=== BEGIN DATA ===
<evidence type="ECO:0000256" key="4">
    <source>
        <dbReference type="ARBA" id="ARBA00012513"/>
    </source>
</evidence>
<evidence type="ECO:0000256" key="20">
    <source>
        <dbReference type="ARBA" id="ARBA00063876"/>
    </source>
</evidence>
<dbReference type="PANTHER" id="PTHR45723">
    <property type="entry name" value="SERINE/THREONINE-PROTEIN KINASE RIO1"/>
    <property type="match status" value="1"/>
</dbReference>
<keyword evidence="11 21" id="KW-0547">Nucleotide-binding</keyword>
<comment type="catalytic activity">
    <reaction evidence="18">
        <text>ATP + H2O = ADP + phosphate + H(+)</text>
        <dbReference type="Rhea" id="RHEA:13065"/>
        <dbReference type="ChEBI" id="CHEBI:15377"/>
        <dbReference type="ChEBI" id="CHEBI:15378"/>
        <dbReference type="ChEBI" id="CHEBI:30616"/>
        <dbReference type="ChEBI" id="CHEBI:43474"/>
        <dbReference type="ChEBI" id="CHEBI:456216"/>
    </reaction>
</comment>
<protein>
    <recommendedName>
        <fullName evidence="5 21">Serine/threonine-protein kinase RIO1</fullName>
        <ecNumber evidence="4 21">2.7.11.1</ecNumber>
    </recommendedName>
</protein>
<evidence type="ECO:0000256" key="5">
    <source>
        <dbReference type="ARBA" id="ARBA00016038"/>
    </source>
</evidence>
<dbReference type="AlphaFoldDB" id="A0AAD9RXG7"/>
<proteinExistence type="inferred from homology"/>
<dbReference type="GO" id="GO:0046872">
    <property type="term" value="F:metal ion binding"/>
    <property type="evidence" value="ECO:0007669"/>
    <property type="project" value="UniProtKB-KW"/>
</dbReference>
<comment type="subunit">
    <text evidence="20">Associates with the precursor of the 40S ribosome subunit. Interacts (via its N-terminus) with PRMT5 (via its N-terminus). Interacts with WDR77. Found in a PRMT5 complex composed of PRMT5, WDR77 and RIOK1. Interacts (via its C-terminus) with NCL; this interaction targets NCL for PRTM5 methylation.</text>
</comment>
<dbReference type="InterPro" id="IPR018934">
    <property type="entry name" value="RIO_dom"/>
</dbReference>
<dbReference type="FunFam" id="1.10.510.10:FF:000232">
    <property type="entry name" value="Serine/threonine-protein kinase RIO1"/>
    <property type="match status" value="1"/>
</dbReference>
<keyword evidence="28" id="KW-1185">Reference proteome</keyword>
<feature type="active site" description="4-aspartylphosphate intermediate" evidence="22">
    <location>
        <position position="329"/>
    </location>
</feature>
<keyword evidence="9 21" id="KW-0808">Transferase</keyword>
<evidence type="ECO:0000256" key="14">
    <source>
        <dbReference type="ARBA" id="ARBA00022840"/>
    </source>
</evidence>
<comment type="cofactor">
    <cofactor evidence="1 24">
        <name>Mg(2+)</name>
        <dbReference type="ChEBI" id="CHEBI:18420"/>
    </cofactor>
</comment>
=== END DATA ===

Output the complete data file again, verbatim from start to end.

<evidence type="ECO:0000256" key="4">
    <source>
        <dbReference type="ARBA" id="ARBA00012513"/>
    </source>
</evidence>
<evidence type="ECO:0000256" key="20">
    <source>
        <dbReference type="ARBA" id="ARBA00063876"/>
    </source>
</evidence>
<dbReference type="PANTHER" id="PTHR45723">
    <property type="entry name" value="SERINE/THREONINE-PROTEIN KINASE RIO1"/>
    <property type="match status" value="1"/>
</dbReference>
<keyword evidence="11 21" id="KW-0547">Nucleotide-binding</keyword>
<comment type="catalytic activity">
    <reaction evidence="18">
        <text>ATP + H2O = ADP + phosphate + H(+)</text>
        <dbReference type="Rhea" id="RHEA:13065"/>
        <dbReference type="ChEBI" id="CHEBI:15377"/>
        <dbReference type="ChEBI" id="CHEBI:15378"/>
        <dbReference type="ChEBI" id="CHEBI:30616"/>
        <dbReference type="ChEBI" id="CHEBI:43474"/>
        <dbReference type="ChEBI" id="CHEBI:456216"/>
    </reaction>
</comment>
<protein>
    <recommendedName>
        <fullName evidence="5 21">Serine/threonine-protein kinase RIO1</fullName>
        <ecNumber evidence="4 21">2.7.11.1</ecNumber>
    </recommendedName>
</protein>
<evidence type="ECO:0000256" key="5">
    <source>
        <dbReference type="ARBA" id="ARBA00016038"/>
    </source>
</evidence>
<dbReference type="AlphaFoldDB" id="A0AAD9RXG7"/>
<proteinExistence type="inferred from homology"/>
<dbReference type="GO" id="GO:0046872">
    <property type="term" value="F:metal ion binding"/>
    <property type="evidence" value="ECO:0007669"/>
    <property type="project" value="UniProtKB-KW"/>
</dbReference>
<comment type="subunit">
    <text evidence="20">Associates with the precursor of the 40S ribosome subunit. Interacts (via its N-terminus) with PRMT5 (via its N-terminus). Interacts with WDR77. Found in a PRMT5 complex composed of PRMT5, WDR77 and RIOK1. Interacts (via its C-terminus) with NCL; this interaction targets NCL for PRTM5 methylation.</text>
</comment>
<dbReference type="InterPro" id="IPR018934">
    <property type="entry name" value="RIO_dom"/>
</dbReference>
<dbReference type="FunFam" id="1.10.510.10:FF:000232">
    <property type="entry name" value="Serine/threonine-protein kinase RIO1"/>
    <property type="match status" value="1"/>
</dbReference>
<keyword evidence="28" id="KW-1185">Reference proteome</keyword>
<feature type="active site" description="4-aspartylphosphate intermediate" evidence="22">
    <location>
        <position position="329"/>
    </location>
</feature>
<keyword evidence="9 21" id="KW-0808">Transferase</keyword>
<evidence type="ECO:0000256" key="14">
    <source>
        <dbReference type="ARBA" id="ARBA00022840"/>
    </source>
</evidence>
<comment type="cofactor">
    <cofactor evidence="1 24">
        <name>Mg(2+)</name>
        <dbReference type="ChEBI" id="CHEBI:18420"/>
    </cofactor>
</comment>